Paul Penna named SAD 6 superintendent Monday.

Paul Penna

Raising hands high, the SAD 6 School Board unanimously supports Paul Penna for superintendent.

In the background on right at head of table is Assistant Superintendent Michael Roy.

BUXTON — The MSAD 6 School Board Monday unanimously named Paul Penna to lead the district.

Penna, the previous Bonny Eagle High School principal, was appointed the school district’s superintendent 12-0 (Rebecca Bowley absent). Penna’s appointment becomes effective Tuesday, March 21.


An elated Penna, speaking from the public podium, thanked the School Board for the opportunity. “I’m incredibly humbled,” Penna said. “My passion has always been with students.”

Penna was elevated from interim superintendent. “We are pleased to have Paul Penna continuing in the position of superintendent of MSAD 6 schools,” Lester Harmon of Hollis, chairman of the board said in a press release.

The appointment of Penna drew applause from the public gallery of mostly teachers and administrators.

School Board member Todd Delaney of Standish said Penna has passion and dedication. A student representative on the board, Trevor Hustus, a high school senior, said Penna is kind and travels through the district on a daily basis.

The five SAD 6 towns are Buxton, Frye Island, Hollis, Limington and Standish. The school district has operated with interim superintendents since Frank Sherburne resigned last spring over a controversial nepotism allegation that stemmed from the school district hiring Sherburne’s son as an educational technician at Buxton Center Elementary School.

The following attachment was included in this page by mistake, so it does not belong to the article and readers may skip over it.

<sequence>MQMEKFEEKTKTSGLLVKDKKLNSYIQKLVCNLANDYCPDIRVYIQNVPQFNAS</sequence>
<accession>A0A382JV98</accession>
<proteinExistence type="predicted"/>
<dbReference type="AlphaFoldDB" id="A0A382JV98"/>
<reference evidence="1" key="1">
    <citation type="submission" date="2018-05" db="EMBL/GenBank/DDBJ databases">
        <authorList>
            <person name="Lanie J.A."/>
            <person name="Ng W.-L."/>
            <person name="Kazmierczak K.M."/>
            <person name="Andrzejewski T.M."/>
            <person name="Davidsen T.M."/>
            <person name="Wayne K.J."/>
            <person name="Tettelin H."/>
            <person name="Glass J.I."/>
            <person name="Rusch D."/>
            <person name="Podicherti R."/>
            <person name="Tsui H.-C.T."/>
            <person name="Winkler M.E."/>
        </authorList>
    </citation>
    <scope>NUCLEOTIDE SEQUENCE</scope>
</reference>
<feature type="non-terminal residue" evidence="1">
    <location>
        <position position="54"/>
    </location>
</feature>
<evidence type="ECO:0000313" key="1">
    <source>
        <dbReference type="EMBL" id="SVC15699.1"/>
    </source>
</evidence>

The School Board’s decision for an internal search to fill the permanent superintendent’s position included hiring a consulting firm. The SAD 6 search produced only one applicant – Penna.


Harmon said at Monday’s School Board meeting the district had multiple, qualified and certified educators. Harmon cited a timeline for the search.

“The board chose to follow through with the process to best serve this community and our district,” Harmon said. “This decision came knowing they did not have to have a process at all.”

But the process led to Phil Pomerleau of Standish resigning from the SAD 6 School Board.

Harmon announced Pomerleau’s resignation in Monday’s School Board meeting. “Stemming from this there have been a lot of questions and inquiries pertaining to the superintendent search in our district,” Harmon said.

Pomerleau, a former Standish town councilor,  said in an interview Tuesday that he supported Penna. “I faulted the process as led by veteran School Board members,” he said.

Pomerleau’s resignation letter said the public was deceived with a search process when, he appeared to assert, the School Board wanted Penna all along.


After Sherburne left as superintendent last spring, Assistant Superintendent Michael “Mick” Roy was named interim superintendent. In a contract dated June 6, 2016, Roy’s salary as interim superintendent was $122,000, the same salary that Sherburne had received. The contract was for the period May 17 through July 31 last year.

As assistant superintendent, Roy previously earned $102,000.